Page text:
How To Deal With Rejection

Rejection. This is something that everyone goes through, not once or twice, but multiple times throughout life. It doesn't matter what type of rejection it is, but I'm sure if you're reading this now, you've experienced it. 

However today I will discuss writers rejection: Querying Literary Agents. 

Did you know that some of the greatest writers have been rejected countless times? Let's name a few, shall we?

  1. Agatha Christie, five years of continual rejection, until she finally landed a publishing deal. Her book sales are now in excess of $2 billion.
  2. J.K Rowling, received 12 publishing rejections in a row, until the eight-year-old daughter of an editor from Bloomsbury demanded to read the rest of the book. Because of that, the editor decided to publish but advised Rowling to get a day job since she had little chance of making money in children's books. $850 million sales later...
  3. Margaret Mitchel, received 38 rejections before finding a publisher to debut Gone With The Wind
  4. Jerry Kosinski, used a pen name to submit his bestseller Steps to 13 literary agents and 14 publishers. All of them reject it, including Random House, who had it published. He did this to prove how hard it is for new writers to break in the business.
  5. Frank Herbert, had 23 rejections before finally finding a home for his best selling science fiction novel of all time, Dune.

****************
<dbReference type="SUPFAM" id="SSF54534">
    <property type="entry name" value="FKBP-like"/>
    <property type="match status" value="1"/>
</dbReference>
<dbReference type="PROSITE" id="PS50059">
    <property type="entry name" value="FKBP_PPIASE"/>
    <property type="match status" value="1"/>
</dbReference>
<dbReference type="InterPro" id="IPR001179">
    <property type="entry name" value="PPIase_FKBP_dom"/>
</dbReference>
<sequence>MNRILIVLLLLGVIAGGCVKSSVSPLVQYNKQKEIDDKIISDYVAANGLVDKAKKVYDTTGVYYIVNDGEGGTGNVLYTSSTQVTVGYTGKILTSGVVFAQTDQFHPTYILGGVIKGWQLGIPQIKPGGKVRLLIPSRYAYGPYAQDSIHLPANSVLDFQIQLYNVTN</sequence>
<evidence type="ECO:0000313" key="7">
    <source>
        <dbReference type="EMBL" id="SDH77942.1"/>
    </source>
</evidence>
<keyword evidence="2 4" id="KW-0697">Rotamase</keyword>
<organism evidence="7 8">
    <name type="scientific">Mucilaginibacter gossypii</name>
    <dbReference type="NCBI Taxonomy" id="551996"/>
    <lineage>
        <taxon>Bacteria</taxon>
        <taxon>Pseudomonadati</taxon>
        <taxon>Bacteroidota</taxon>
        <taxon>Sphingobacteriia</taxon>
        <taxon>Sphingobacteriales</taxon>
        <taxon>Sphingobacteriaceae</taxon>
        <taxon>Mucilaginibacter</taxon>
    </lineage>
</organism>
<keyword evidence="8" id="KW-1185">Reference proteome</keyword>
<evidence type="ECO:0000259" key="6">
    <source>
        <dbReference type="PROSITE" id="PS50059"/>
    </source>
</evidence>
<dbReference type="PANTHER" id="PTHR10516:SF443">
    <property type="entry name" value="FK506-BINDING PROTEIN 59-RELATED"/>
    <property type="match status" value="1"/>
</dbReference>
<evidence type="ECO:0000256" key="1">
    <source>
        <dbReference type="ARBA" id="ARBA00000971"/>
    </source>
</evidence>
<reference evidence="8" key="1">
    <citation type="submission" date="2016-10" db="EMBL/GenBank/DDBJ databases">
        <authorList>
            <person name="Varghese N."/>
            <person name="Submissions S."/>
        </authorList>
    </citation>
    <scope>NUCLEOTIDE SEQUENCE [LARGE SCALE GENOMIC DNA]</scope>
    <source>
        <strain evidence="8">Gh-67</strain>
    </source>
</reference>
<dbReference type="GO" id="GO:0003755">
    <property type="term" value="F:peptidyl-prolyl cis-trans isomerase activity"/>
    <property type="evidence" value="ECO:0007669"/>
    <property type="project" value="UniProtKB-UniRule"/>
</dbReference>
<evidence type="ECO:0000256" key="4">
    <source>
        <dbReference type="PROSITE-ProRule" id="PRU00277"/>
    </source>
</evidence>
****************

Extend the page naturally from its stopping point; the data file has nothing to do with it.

I could go on and on, but by now I'm sure you can see the pattern. Despite the rejections, these writers continued to push forward and not give up. Even if it took longer than expected, they all managed to find a home for their novel. 

This leads me to why I'm writing this entry. In 2012, I completed a 91k YA novel. Back then I didn't realize that my word count was way too high. Quite frankly, I was very pleased with myself. I had managed to complete a full length novel! I started to work on my query, but needed help. I searched the boards on AgentQuery, and had a few people help me. After some time I decided to send out my query. My number one mistake was not having multiple pairs of eyes beta read/critique/edit my manuscript. Through my quest for literary agents I gathered a list of 30 agents. One by one I started to send my query out. Can you guess what happened next? 

The rejections began falling in over the course of that year. Some even the following year. I felt defeated and couldn't understand why. After a few years went by, I decided to go back and reread that manuscript and it was AWFUL.

Since then I've improved my writing skills. I've typed a few novels since then. Some will never see the day of light, while others have had ideas/title/character names recycled, or I completed revised the story. I finished a novella in 2015, Nightmare Chronicles and a full-length novel this year, Hell Hounds. Learning from my mistakes from 2012, I've had multiple people beta/edit Hell Hounds. When I felt it was ready, I started getting my query together. Then Oct 5th rolled around and it was #DVpit day for YA writers. 

For more information about DVpit refer to my last entry here or check out the website here or here